"The authority will inspect the factories, and take stern measures against the companies, which will not follow the safety rules,” said Qamrul Islam in Dhaka.
In February, the government began enacting the Food Safety Act 2013 and appointing members of the five-member Bangladesh Food Safety Authority, which will put an end to the previous, multi-ministry-controlled regulator which was seen to bring more confusion than satisfactory resolutions.
Previously, Bangladesh’s food supply was overseen under legislation that dated back to 1959 and was limited in scope.
The government framed the safe food act in October 2013 amid rising health threats and widespread food adulteration through the use of chemicals. But the law could not immediately be enforced owing to a delay in framing rules and forming a food safety advisory council and the BFSA, officials said.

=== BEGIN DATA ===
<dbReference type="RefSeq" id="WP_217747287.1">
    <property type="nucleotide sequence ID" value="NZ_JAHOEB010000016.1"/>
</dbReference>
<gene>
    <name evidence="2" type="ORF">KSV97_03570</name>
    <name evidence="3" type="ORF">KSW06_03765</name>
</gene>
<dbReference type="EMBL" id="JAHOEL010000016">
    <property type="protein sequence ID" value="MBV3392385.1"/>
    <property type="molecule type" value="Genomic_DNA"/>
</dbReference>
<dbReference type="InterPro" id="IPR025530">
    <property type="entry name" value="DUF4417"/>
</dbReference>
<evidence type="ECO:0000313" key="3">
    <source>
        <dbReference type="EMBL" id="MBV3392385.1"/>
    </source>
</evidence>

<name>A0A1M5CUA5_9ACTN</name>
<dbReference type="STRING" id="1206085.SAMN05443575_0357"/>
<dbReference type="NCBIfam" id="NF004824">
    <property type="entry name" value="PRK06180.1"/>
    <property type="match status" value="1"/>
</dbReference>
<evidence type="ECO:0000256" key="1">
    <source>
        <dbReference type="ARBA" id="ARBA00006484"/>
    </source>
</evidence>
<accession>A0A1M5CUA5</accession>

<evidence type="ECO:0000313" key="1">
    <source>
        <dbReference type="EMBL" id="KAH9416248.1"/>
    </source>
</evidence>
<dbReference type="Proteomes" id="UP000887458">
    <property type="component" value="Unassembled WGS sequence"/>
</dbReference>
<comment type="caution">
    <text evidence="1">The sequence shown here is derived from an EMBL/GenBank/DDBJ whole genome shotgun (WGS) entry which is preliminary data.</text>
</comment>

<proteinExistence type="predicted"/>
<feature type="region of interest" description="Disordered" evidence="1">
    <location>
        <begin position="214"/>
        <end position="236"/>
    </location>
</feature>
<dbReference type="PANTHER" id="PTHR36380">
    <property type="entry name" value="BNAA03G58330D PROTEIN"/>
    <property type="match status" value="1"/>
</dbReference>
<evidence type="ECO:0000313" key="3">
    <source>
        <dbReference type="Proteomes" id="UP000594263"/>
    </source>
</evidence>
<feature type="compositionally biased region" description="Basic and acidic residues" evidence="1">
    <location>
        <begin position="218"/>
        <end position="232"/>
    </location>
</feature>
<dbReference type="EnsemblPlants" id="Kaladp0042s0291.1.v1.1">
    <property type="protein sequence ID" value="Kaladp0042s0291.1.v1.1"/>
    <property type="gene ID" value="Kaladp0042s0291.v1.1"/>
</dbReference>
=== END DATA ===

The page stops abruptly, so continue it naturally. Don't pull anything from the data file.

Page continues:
The newly amended Act allows anyone to lodge a complaint with the chairman of the authority against food manufacturers and seek compensation.
It categorises 23 offences for which those convicted will face up to five years in prison and/or a BDT1,000,000 (US$12,800) fine.
Under rules governing the use of insecticides, hormones, antibiotics and other chemicals, those found to have caused adulteration beyond permissible limits face three years in prison and/or a fine of BDT600,000 fine. The same penalty applies to food service owners who are found to cause health hazards to consumers.
It also has a provision to penalise public officials who are found to have failed to discharge their duties as stipulated in the Act. Mobile courts are expected to be formed to hear criminal cases.